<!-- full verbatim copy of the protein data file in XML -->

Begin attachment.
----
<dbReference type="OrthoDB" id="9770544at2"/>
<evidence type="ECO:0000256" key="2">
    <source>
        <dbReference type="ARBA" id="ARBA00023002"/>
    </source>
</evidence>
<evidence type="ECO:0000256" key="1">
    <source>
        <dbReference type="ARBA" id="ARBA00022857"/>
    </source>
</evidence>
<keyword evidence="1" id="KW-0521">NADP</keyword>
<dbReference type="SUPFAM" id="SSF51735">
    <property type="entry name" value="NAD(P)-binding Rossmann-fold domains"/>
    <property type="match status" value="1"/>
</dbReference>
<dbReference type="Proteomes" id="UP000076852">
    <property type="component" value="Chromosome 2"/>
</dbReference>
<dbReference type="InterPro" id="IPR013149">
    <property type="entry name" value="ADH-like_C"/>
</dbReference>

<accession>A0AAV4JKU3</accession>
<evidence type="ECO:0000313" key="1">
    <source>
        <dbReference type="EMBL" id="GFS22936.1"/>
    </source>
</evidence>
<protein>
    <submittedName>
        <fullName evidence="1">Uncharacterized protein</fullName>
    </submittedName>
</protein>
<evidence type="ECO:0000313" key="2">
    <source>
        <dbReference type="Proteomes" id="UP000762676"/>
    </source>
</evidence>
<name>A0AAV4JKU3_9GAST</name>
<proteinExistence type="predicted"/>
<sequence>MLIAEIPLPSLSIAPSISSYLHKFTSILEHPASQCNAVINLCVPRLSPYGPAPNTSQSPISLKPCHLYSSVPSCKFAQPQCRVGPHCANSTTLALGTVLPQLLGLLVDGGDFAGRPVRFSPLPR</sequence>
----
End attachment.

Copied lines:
<dbReference type="OrthoDB" id="9770544at2"/>
<evidence type="ECO:0000256" key="2">
    <source>
        <dbReference type="ARBA" id="ARBA00023002"/>
    </source>
</evidence>
<evidence type="ECO:0000256" key="1">
    <source>
        <dbReference type="ARBA" id="ARBA00022857"/>
    </source>
</evidence>
<keyword evidence="1" id="KW-0521">NADP</keyword>
<dbReference type="SUPFAM" id="SSF51735">
    <property type="entry name" value="NAD(P)-binding Rossmann-fold domains"/>
    <property type="match status" value="1"/>
</dbReference>
<dbReference type="Proteomes" id="UP000076852">
    <property type="component" value="Chromosome 2"/>
</dbReference>
<dbReference type="InterPro" id="IPR013149">
    <property type="entry name" value="ADH-like_C"/>
</dbReference>

<accession>A0AAV4JKU3</accession>
<evidence type="ECO:0000313" key="1">
    <source>
        <dbReference type="EMBL" id="GFS22936.1"/>
    </source>
</evidence>
<protein>
    <submittedName>
        <fullName evidence="1">Uncharacterized protein</fullName>
    </submittedName>
</protein>
<evidence type="ECO:0000313" key="2">
    <source>
        <dbReference type="Proteomes" id="UP000762676"/>
    </source>
</evidence>
<name>A0AAV4JKU3_9GAST</name>
<proteinExistence type="predicted"/>
<sequence>MLIAEIPLPSLSIAPSISSYLHKFTSILEHPASQCNAVINLCVPRLSPYGPAPNTSQSPISLKPCHLYSSVPSCKFAQPQCRVGPHCANSTTLALGTVLPQLLGLLVDGGDFAGRPVRFSPLPR</sequence>